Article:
Mark Haddon’s The Red House is available via Amazon for £7.64 – in hardback. Alternatively, for £17.19 – almost a tenner more – you can download a twelve hour recording of the actor Nathanial Parker reading it out from the bookseller’s sister site, Audible.com.
Back in the days of cassettes, the concept only really made sense for the visually impaired, but audiobooks are now big business.
Strong narrative voices translate well to audio. Family favourites include Martin Jarvis doing Just William, Philip Pullman’s Northern Lights and Neil Gaiman’s The Graveyard Book. Other recent finds are Hugh Dickson reading Bleak House and Caitlin Moran on How To Be A Woman. Car journeys fly by. Kids listen to their iPods all day. The really are a decent alternative to the TV at night, or to the radio while cooking the dinner. They even work on a run.
But what happens when the text is very different? The Red House constantly changes point of view, often two or three times on the same page. There’s no hero, no central character, just eight individuals with a spectrum of hang-ups secrets and motivations. Reading or listening, Haddon’s prose demands full attention: if you don’t focus, you’ll get hopelessly lost. But the reward is there if you stick with it.
When I came to Stieg Larsson’s Millennium trilogy, I wondered if voice over expert Saul Reichlin would risk a Swedish accent. Muppet chef, anyone? Then I found myself liking Blomkvist less than I had when I’d read the novels, he was more pompous. As for Berger, did Reichlin cross his legs to read her dialogue... or what?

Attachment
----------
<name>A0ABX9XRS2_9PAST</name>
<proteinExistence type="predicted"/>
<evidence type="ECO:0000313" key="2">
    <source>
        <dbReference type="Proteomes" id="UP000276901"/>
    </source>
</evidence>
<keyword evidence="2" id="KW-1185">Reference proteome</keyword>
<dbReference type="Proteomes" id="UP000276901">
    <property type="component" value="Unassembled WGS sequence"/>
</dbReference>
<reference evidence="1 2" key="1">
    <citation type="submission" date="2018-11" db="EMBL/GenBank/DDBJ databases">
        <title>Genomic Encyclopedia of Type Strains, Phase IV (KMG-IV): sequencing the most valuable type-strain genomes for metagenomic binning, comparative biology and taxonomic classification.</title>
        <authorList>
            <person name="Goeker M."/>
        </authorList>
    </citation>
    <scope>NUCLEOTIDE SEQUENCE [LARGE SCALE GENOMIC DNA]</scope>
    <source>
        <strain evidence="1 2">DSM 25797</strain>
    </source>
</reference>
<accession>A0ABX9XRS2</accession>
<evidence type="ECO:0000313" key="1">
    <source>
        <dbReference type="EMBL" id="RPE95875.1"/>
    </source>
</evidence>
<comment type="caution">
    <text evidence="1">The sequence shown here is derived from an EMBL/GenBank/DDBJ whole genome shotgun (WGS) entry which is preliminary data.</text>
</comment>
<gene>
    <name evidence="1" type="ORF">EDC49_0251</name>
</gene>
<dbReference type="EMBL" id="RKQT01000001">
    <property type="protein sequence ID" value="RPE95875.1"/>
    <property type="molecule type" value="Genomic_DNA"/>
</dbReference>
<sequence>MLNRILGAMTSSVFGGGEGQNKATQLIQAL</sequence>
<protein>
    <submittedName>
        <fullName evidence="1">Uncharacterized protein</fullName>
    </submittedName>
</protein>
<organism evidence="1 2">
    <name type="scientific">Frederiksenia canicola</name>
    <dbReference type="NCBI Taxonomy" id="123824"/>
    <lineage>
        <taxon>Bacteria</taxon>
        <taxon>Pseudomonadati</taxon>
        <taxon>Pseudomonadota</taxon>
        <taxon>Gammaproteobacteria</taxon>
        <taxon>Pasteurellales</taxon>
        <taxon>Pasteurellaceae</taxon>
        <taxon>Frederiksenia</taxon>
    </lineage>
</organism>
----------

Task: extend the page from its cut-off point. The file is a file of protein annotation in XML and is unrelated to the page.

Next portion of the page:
Pace counts. Three and a half hours in to The Girl Who Played With Fire I realised this was still the preamble. My head was awash with Swedish names that were all starting to sound very similar and it occurred to me that I could have spent the time re-watched Peter Jackson’s Fellowship of the Ring in that time. If this had been a book, I might have skim read up to this point.
I fancied I’d get something different from the current prince of Scandi-noir, Jo Nesbo. The Phantom, his latest Harry Hole thriller, has an odd beginning which actually works better in audiobook than on the page: the first section is narrated by a female rat as it encounters the dying body of a drug addict.
That got my attention, but The Phantom proves to be just as demanding as The Red House. Nesbo skips between a pilot, a junky, Harry himself, the rat. And it’s bleak stuff too. Listen to it on the beach, somewhere sunny enough to remind you that you’re not stuck in Oslo, in the rain.
* This is an abridged version of my books column in The Big Issue, out Monday June 4